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Adding Vectors

  1. Mar 11, 2007 #1
    I JUST started adding vectors.. as in.. last class. I got a ton of questions, and have done three of them. The answers are given, but I got them wrong. I'll follow the little template already given:

    1. The problem statement, all variables and given/known data
    What is the net force on a stack of books which are applied two forces: 2.0 N 61 degrees N of W and 59 degrees N of E?

    The answer is 75.0 N, 73 degrees (N of E)

    2. Relevant equations

    3. The attempt at a solution


    Thanks in advance!
  2. jcsd
  3. Mar 11, 2007 #2
    Have you heard of the parallelogram rule yet?
  4. Mar 11, 2007 #3
    Who in the what? :S

    I've never heard of that...

    My teacher just did one example on the board, we copied it down as fast as we could, and now I'm trying to do what I think she did...which is what I attempted.

    LOL I'm assuming I'm missing something obvious that I've never heard of before.


    edit: BTW, I'm in Grade 11 and have barley learned anything above the basics.
  5. Mar 11, 2007 #4
    Maybe that is for the resultant.

    Anyways, you can just put them head to tail(like I think you did)....and then solve them similar to how your find the hypotenuse on a right triangle.
  6. Mar 11, 2007 #5
    Thanks for the response, but I'm not quite sure what you mean... can you see what I did wrong?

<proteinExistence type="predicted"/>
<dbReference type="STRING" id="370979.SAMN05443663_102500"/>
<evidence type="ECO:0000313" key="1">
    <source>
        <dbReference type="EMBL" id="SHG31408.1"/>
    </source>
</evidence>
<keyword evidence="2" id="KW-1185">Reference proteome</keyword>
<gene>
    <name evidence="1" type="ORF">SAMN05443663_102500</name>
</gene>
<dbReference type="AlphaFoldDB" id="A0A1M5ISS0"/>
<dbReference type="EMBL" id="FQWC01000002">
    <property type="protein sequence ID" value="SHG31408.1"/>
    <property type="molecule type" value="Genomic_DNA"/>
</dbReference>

7. Mar 11, 2007 #6


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    Well, firstly, you're using x's and y's to mean different things on each diagram! Pick a coordinate system (the most conventional is that x components are horizontal, and y components are vertical) and stick to it!

    Now, the horizontal components are in opposite directions, so the resultant will be V2x-V1x.

    You seem to be close, so try again, this time sticking to a convention, and see how you do.
  8. Mar 11, 2007 #7

    Holy moly.... I haven't made that idiotic mistake since grade 8! And the first time I post a question like this on a forum, It's my lucky day and I do it for the first time in 3 years!

    Yes, thanks for pointing that out. I was able to get it.

    There's another 2 questions that have nothing to do with mixing up the x/y axis (lol), so they are still problems (I was hoping there was a solution to why all 3 were incorrect)


    Before posting any more problems, I'll go back and retry the other two to check for more embarrassing mistakes...

    This is comparable to last semester when I was frustrated with a single problem involving intersections of circles and lines in Math... only to have somebody point out that I had "1 x 1 = 2". LOL
    Last edited: Mar 11, 2007
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